Investigation wanted into the murders of Iraqi academics
Sunday, February 26, 2006
Majid Majhoul Hawi al-Moussawi said his family "locked the door and left for Syria, the only country that would have us. We are grateful, but there is no work. There is nothing for us here." He took his family out of Baghdad after his daughter Hanan, 16, was kidnapped.
Professionals in Iraq say they face a deteriorating situation. Young physicians are looking for other countries to train in and even the patients are leaving, no longer confident in the care they can get in Iraq.
Dr. Omar Kubasi supported the claims that a systematic campaign to destroy Iraqi academia is occurring, stating, "I think it's part of the plan for the country's destruction. The situation in the last six months has gotten so bad, we couldn't continue."
Amer Hassan Fayed, assistant dean of political science at Baghdad University said; "It's creating a brain drain, we could end up with a society without knowledge. How can such a society make progress?"
Hundreds of Iraqi academics have been assassinated since the U.S.-led coalition invasion in March 2003, and there have been no charges brought against any suspects in the murders.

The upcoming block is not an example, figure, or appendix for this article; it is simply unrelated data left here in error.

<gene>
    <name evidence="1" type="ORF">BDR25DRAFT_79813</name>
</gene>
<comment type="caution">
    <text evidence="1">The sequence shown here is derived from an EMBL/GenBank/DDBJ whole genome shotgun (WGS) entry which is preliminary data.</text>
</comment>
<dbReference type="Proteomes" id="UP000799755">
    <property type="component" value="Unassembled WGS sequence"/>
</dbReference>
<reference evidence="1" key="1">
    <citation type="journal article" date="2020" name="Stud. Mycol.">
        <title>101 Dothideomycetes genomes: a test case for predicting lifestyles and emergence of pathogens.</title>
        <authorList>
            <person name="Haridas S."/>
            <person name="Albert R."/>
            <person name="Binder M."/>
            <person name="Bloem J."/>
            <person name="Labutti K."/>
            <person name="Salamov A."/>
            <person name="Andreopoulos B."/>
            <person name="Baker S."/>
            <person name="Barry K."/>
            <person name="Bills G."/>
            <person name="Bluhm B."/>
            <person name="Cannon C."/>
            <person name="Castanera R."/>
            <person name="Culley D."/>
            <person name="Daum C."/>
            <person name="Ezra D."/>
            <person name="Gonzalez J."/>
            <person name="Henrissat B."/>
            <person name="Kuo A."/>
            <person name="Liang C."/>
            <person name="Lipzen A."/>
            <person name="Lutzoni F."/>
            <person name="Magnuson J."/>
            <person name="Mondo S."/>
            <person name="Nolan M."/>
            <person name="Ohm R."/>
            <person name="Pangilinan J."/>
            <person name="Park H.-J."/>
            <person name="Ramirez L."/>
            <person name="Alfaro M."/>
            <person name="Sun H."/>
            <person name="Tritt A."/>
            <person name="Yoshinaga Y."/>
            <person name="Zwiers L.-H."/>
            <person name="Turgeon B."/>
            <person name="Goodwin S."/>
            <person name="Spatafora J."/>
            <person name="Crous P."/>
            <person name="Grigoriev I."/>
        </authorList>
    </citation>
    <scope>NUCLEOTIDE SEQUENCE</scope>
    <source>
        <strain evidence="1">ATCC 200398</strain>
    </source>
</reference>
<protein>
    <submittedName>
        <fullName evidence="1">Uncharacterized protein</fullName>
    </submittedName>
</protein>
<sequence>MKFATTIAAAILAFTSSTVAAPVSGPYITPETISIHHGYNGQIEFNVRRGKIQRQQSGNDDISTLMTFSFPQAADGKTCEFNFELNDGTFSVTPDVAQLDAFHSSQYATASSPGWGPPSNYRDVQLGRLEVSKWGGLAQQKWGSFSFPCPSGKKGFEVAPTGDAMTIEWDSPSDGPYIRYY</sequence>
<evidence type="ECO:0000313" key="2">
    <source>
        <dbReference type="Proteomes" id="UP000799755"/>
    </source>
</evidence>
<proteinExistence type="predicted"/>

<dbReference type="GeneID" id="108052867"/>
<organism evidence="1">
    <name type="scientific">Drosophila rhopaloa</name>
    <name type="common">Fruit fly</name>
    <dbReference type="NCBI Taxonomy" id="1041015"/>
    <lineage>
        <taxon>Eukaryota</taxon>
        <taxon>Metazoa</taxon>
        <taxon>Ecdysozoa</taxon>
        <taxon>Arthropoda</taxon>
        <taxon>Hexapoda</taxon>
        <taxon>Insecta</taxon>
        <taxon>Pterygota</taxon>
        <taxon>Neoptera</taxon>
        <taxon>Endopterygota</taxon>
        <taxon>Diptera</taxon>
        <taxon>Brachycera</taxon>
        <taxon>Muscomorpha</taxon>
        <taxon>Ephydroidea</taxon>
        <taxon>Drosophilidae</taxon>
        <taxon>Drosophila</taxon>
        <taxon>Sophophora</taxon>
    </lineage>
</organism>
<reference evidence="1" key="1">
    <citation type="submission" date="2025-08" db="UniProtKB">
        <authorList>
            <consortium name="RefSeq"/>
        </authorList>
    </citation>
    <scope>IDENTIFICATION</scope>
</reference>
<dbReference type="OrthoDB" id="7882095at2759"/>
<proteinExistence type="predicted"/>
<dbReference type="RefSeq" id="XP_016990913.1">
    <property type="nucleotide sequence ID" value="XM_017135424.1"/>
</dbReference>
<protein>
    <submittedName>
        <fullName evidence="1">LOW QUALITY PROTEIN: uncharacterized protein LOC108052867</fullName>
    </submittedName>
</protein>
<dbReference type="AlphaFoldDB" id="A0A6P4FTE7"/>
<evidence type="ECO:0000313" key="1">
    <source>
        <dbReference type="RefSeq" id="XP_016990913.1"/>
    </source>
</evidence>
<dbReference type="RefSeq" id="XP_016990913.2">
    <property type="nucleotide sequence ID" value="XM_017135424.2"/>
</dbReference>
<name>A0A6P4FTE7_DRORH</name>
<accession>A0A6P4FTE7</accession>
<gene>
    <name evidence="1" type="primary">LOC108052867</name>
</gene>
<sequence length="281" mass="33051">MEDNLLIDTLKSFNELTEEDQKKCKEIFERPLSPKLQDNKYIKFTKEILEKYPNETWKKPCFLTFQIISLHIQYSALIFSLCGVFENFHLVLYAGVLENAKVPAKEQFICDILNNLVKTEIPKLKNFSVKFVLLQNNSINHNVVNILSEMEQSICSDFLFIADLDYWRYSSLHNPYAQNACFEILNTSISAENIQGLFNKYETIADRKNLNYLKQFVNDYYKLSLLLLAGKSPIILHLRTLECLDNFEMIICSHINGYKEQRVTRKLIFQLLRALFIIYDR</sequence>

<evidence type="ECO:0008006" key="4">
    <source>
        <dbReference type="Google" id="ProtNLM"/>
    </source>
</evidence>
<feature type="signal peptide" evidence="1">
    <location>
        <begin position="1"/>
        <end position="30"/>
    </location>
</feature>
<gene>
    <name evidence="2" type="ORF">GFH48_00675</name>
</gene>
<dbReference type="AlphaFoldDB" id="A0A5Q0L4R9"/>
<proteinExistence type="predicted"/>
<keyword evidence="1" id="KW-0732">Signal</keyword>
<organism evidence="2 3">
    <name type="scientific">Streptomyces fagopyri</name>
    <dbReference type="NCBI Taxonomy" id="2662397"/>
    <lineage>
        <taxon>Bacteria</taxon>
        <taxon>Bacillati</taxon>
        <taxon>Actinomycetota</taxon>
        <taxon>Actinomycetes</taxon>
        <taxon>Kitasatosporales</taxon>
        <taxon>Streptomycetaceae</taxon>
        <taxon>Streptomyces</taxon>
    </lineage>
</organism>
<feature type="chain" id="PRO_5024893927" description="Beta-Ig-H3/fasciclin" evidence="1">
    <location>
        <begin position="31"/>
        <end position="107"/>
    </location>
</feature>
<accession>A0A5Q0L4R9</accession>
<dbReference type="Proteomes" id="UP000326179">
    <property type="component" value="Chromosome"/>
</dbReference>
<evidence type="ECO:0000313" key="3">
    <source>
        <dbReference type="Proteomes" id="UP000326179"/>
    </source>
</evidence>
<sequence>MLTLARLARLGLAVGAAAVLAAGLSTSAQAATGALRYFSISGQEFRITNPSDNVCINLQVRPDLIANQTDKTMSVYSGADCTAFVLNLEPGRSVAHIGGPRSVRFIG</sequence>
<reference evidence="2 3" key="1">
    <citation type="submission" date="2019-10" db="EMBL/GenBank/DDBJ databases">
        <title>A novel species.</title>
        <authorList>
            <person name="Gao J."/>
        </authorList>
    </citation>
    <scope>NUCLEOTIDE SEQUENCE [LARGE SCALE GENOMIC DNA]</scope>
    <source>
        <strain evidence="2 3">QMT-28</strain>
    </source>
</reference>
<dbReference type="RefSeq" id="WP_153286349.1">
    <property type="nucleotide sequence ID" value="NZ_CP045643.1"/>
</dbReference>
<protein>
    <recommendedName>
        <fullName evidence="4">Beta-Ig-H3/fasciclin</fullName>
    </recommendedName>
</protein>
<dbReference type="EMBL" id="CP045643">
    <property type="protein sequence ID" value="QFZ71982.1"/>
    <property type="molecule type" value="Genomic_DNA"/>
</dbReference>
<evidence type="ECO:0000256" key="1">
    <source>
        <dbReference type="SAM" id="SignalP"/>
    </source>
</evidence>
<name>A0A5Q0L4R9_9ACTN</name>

Caroline Lucas, the Green Party MEP for Southeast England, is calling for a United Nations investigation into the killings which, she said, is forcing thousands of Iraqi educators to flee for their lives.
"Iraq is undergoing a major brain drain, and can ill afford to lose academics and teachers to a continuing wave of violence. Iraq's education system, once one of the best in the region, has been decimated: some 84 percent of the country's higher education institutions have been burned, looted or destroyed, according to the United Nations University. These assassinations, which appear to be countrywide, non-partisan and non-sectarian, must be investigated by the U.N. Special Rapporteur on summary executions -- and those responsible brought to justice. Iraq needs security and stability, but it is clear that the continued U.S. and (British) occupation is contributing to the problem, not the solution," Lucas said.